The Glass House is not as the title suggests a military prison drama, by all accounts a very generic suburban thriller starring Diane Lane and Bruce Dern and set, if the cover is anything to go by, in a large modern glass-faced house somewhere tropical. The score would appear to bear out the generic nature of the film, for Christopher Young's music is in the main superior generic modern thriller music. It is perfectly fine, and doubtless serves the film as well as any of a thousand similar scores could, but the majority of the cues here consist of brooding atmospheric orchestral suspense music mixed with some low key and subtle electronic textures.
Two features raise the score above average. First is the glacial, detached minimalism with permeates the music like a breath of arctic air, and surely proves a remarkable contrast to the sunny setting of the drama. There is an eloquent understatement about such cues as "Even if I had an Ax" (sic) and "Through a Glass Eye" which makes them far preferable to the sonic overkill of much modern thriller/horror writing. Such is the cool, cerebral detachment the score suggests it may be equally suited to a polished ghost story.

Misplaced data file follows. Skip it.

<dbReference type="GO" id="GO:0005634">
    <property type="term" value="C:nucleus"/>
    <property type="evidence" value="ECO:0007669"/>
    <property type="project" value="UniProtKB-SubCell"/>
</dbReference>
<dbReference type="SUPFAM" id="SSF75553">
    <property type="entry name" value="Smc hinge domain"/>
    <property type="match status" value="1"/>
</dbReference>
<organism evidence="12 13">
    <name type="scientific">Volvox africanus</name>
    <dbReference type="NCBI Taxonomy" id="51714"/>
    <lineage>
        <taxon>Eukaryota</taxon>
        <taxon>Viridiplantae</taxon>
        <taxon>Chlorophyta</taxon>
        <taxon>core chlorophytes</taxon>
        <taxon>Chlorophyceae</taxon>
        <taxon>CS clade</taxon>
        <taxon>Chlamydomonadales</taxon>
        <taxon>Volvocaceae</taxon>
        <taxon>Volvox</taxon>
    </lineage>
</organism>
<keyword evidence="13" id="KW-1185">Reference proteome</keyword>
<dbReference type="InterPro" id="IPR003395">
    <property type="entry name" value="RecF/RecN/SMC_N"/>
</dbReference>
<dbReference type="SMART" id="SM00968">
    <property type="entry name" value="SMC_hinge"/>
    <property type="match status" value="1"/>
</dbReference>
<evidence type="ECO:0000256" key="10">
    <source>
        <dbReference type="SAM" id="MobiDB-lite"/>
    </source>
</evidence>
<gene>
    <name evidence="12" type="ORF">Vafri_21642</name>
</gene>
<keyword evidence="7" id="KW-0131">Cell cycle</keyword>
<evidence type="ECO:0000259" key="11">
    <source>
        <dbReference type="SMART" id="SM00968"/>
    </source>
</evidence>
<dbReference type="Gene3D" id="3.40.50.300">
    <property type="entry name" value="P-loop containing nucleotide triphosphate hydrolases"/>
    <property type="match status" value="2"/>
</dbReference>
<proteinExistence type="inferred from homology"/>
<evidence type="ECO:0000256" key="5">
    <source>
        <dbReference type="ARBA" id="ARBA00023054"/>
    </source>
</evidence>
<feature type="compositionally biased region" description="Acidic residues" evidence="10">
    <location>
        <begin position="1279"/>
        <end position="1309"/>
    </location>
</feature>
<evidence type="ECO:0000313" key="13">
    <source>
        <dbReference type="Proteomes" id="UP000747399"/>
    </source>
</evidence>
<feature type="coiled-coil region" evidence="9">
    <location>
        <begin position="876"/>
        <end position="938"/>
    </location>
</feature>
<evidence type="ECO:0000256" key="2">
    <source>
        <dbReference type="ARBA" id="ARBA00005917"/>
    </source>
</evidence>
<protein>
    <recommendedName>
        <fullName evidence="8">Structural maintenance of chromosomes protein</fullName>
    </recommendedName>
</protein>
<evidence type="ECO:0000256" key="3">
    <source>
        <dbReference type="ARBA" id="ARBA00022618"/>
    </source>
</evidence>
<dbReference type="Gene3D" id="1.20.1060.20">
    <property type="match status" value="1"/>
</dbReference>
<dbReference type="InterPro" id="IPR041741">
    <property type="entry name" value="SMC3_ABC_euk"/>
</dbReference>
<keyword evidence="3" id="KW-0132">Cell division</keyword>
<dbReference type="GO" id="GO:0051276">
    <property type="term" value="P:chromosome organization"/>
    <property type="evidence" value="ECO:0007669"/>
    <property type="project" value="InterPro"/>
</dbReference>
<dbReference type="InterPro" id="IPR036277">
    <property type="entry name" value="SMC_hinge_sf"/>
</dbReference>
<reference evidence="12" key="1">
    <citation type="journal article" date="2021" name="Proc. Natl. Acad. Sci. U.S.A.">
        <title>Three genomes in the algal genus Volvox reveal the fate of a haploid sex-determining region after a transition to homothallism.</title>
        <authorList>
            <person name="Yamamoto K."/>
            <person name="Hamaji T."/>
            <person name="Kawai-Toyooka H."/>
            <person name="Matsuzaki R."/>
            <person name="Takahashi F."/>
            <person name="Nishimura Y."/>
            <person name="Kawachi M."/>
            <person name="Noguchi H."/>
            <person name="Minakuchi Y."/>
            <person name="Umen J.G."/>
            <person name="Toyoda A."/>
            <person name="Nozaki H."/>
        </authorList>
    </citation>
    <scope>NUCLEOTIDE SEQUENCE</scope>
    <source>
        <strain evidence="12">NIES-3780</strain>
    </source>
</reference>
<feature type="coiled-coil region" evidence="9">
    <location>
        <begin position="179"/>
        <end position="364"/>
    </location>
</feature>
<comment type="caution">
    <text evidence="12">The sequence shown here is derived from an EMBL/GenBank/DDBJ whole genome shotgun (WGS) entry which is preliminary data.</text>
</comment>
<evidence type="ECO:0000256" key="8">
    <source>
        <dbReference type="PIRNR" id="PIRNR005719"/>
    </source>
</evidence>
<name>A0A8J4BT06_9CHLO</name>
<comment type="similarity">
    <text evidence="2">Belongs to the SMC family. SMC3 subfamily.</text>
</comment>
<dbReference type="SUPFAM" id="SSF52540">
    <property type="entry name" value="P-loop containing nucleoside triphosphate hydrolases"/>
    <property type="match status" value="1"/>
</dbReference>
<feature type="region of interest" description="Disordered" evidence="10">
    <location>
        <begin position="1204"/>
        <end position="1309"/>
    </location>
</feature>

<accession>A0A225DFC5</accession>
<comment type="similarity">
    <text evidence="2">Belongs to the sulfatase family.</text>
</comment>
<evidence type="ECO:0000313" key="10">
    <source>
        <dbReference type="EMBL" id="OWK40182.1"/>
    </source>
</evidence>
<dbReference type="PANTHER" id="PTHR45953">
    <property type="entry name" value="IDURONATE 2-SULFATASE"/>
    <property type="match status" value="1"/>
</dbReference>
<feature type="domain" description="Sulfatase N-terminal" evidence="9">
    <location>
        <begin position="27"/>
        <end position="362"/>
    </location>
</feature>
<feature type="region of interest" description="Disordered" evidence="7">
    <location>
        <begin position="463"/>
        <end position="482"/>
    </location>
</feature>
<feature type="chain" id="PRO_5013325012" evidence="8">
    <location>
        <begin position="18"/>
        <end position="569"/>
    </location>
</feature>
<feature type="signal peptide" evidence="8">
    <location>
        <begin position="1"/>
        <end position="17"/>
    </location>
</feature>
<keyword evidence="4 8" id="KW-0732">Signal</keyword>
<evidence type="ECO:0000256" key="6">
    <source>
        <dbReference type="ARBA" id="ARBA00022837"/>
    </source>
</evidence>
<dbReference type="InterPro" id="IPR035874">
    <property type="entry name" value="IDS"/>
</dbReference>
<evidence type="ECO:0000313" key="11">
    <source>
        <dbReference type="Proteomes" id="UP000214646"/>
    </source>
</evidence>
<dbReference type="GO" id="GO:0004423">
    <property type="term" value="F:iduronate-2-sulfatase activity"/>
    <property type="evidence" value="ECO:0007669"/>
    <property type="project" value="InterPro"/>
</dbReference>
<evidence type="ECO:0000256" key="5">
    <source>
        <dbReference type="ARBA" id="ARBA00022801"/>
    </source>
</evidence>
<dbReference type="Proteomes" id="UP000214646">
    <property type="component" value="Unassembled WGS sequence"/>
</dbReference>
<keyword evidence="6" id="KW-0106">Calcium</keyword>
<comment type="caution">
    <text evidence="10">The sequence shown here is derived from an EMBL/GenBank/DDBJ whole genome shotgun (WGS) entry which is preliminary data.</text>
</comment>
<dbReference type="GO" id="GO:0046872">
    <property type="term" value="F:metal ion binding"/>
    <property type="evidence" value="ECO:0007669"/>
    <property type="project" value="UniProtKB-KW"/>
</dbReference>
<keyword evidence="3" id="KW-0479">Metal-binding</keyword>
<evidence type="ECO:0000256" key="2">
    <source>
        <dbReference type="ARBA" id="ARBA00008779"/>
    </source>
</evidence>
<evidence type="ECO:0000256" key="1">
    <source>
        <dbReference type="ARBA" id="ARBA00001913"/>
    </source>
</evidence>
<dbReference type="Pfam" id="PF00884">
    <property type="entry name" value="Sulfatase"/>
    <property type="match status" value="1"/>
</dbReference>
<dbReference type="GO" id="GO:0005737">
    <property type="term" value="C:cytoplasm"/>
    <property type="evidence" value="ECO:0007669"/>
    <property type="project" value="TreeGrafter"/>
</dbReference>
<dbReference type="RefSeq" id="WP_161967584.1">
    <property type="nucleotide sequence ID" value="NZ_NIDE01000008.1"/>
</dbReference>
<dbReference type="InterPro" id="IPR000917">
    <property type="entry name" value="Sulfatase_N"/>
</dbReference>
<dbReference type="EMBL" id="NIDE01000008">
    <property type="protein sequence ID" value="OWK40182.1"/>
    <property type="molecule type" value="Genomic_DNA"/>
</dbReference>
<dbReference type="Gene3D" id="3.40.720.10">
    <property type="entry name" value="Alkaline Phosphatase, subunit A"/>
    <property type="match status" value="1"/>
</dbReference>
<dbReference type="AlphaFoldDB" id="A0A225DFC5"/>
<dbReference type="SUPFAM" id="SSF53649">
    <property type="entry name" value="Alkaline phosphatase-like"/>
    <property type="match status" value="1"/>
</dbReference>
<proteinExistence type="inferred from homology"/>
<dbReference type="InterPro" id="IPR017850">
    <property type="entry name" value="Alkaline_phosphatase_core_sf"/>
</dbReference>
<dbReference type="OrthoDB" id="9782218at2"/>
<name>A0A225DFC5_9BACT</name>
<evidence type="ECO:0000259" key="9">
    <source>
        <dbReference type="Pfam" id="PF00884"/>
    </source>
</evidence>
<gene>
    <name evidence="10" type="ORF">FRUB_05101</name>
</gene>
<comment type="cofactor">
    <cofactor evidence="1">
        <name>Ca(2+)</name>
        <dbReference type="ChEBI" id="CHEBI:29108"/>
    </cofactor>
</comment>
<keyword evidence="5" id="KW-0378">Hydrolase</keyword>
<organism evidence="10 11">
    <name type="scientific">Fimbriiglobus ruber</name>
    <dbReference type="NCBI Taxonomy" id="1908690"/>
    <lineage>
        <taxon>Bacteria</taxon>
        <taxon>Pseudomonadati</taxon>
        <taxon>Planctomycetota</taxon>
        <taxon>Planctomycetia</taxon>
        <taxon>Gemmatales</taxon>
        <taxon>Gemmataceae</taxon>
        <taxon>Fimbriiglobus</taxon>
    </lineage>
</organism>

Second is that the opening and closing cues contain a chill piano melody of contemporary classical elegance which implies a line of development from John Carpenter's Halloween onwards. After an introductory "sting" the title cue is especially striking, while the following "Sunken Bells" maintains the starkly melodic mood. The penultimate "Soubrette" suggests a muted redemption, while the final "This Too Shall Pass" contains from the title onwards that sense of fatalistic, resigned valedictory which has haunted many of the best thriller scores of the past two decades. For these cues alone the album is worth hearing, and indeed, for fans of Christopher Young's style, worth owning. Those however for whom this sort of post-Herrmann suspense music has less appeal may find there is not really enough here to make the disc stand out from all the other thriller scores already on the market. One final note; between the more generic material the sound has a distant, autumnal beauty which is absolutely mesmerising.
Gary S. Dalkin